This is absurd. First of all, if most people invested in index funds, they’d still be better off as a whole simply because they’re paying less. Second, just think about what you’re saying. Swensen’s master plan is to 1) write a NYT op-ed 2) ????? 3) get everyone to index to the point where the market becomes inefficient (nevermind this could never happen even if the government mandated indexing) and 4) make it easier for him make even more money for…Yale. And finally, Swensen indexes much of his conventional asset class exposure, using hedge funds for less liquid asset classes. The Yale endowment is massively overweight in alternative asset classes beyond the reach of individual investors.

Just a bad post, Felix.

Posted by oculus | Report as abusive

Kenneth French (the Cost of Active Management) estimated the difference at ~60 bps, back in 2009.

http://onlinelibrary.wiley.com/doi/10.11 11/j.1540-6261.2008.01368.x/full

Posted by Th.M | Report as abusive

I agree with oculus that you make an error on the 160 bps difference. Your analysis assumes that you could short the actively-managed funds and buy the market and make that 160 bps difference. However, that difference comes mainly from fees for both transaction costs and the portfolio manager. If you short the actively-managed fund (is that even possible for non-ETF’s?), you do not get the fees. Unlike a pure stock, if you borrow a stake in an actively-managed fund, someone still has to pay the fees to the mutual fund company on that share.

The logistical issues with short-selling get at why I believe so strongly against the strong forms of the EMH. The EMH assumes that all prices reflect all publicly available information because, if the securities are overpriced, then short-sellers would make a killing. However, this analysis assumes short-sellers have infinite money and infinite time, but nearly all investors do not have the money to make margin calls if the stock turns against their short. Nearly all investors also do not have the sheer patience to wait years for the market to find the last buyers and eventually correct itself. Only the most liquid hedge funds, with the most patient and understanding investors, can make such bets.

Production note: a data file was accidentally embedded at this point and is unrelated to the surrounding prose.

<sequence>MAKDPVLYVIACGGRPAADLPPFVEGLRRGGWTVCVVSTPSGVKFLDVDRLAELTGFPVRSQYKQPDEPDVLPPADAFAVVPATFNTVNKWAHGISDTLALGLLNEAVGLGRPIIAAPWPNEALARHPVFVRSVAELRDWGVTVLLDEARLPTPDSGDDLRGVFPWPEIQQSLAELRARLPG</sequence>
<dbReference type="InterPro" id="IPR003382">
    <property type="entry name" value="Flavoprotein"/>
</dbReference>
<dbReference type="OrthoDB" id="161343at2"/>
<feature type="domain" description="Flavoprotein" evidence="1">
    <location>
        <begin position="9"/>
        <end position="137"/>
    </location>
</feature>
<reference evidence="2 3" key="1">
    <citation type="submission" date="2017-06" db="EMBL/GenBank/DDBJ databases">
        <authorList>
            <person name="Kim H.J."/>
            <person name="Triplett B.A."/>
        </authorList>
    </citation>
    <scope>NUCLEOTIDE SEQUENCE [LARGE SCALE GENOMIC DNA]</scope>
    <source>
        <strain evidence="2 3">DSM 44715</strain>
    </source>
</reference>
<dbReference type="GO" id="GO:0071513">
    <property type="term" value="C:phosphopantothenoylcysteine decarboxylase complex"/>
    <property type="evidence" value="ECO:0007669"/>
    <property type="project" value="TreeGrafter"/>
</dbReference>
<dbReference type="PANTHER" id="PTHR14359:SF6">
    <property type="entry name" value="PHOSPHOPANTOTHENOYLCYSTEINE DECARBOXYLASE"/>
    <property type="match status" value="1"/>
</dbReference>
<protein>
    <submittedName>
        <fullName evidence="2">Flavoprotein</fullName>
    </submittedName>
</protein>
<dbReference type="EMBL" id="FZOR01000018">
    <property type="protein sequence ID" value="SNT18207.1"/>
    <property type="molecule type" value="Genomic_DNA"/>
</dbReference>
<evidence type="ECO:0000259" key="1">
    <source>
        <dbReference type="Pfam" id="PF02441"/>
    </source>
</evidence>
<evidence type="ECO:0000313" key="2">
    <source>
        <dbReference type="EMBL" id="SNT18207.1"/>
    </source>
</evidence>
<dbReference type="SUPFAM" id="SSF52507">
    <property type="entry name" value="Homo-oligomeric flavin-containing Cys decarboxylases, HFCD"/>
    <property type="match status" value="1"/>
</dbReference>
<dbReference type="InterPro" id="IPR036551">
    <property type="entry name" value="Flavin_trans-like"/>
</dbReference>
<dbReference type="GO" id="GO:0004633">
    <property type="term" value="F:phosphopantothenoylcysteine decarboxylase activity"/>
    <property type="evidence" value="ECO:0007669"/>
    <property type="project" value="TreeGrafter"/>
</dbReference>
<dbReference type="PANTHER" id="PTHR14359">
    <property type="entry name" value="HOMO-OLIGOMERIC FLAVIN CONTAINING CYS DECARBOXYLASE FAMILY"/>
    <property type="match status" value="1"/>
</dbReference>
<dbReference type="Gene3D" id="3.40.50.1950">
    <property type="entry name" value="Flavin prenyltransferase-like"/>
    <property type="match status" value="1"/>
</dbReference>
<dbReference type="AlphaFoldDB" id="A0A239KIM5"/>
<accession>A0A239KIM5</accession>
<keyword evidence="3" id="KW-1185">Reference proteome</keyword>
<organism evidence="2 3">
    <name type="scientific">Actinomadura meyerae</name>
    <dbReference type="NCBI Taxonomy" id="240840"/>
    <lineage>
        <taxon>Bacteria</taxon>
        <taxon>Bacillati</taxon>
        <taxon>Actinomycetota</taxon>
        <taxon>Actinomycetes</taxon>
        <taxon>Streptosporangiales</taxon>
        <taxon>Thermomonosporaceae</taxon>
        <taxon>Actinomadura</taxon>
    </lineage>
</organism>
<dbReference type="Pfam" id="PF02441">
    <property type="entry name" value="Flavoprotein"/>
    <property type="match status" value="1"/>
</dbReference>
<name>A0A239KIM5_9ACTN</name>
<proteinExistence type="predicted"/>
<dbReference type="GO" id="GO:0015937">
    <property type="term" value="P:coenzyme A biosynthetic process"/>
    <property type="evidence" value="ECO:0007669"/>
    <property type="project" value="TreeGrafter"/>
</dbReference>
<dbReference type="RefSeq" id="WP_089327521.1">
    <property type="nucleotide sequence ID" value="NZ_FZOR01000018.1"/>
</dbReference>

For all those reasons, bubbles are an inherent feature of any security market. For most real-life investors (not the paper investors in economic papers), they earn much more money for themselves chasing relative returns instead of absolute returns. Swensen and Buffett may have been wise enough not to invest their money in the Tech bubble of the late-90′s, but the regular retail broker would have lost tons of clients if they invested on a completely fundamental basis. Swensen and Buffett can make outsize returns in part because they have very understanding, long-term oriented investors.

The main issue with index funds then is that it buys in all market conditions. According to the index fund dogma, the passive investor should invest in an index fund whether it’s the peak in 2000 or the trough in 2009. The index fund dogma, however, relies on the EMH dogma that no bubbles can exist and therefore there’s no reason to not invest in the market.

For passive investors, a better approach is to realize that markets can and do form mispricings for real-world, behavioral-finance reasons. IMO, the best approach for passive investors then is still Benjamin Graham’s method of allocating a portfolio between bonds and stocks based on relative yields. This approach would have put less money in the market in 2000 and more money in the market in 2009. I do not know of a systematic analysis of how it would do compared to just dumping all savings into an index fund, but with the reality of bubbles in the stock market, it makes much more sense to me.

Posted by mwwaters | Report as abusive

“The more people that invest in index funds, the easier it becomes, in theory, to beat the index”… Really? Maybe the market may get inefficent, but are there any emperical evidence or theoretical argument that it’s easier to beat the index in a less efficient market? To beat the index, you must be at least better than average. Is it easier to be above average amoung 100 people than among a million people? I don’t think so.

Posted by ychu | Report as abusive


According to the strong forms of the Efficient Market Hypothesis, you are correct. If the EMH holds, then if 100% of investors go into index funds, somebody with infinite money would enter the market and correct all the mispricings. If some stocks were too low, the mythical investor would buy all the stocks up to when their correct price. Through shorting, the mythical investor would also short the stock until the stock went down to its correct price.

To a certain extent, this is true. When there was blood on the streets in late-2008 and early-2009, many wise investors followed Buffett’s Oct. 2008 column and bought stocks. Stocks actually continued going down after his column, but in the long run his advice would have made a lot of money.

But this argument gets back to the fundamental issue with the EMH: It assumes the smart investors have both infinite money and infinite time. In the real world, if 100% of investors went into index funds, then stocks would experience horrific mispricings. By definition, the mythical investor would not have any money to correct the mispricings.

So, what happens then if 90% of investors invest in index funds? The EMH would say the remaining 10% of investors have infinite money and time and would price the market correctly. However, the 10% investors in real life do not have infinite money and the mispricings are not corrected automatically. That leaves active smart investors who do have a ton of money, like Swensen with the Yale endowment, to make a lot of money off the mispricings.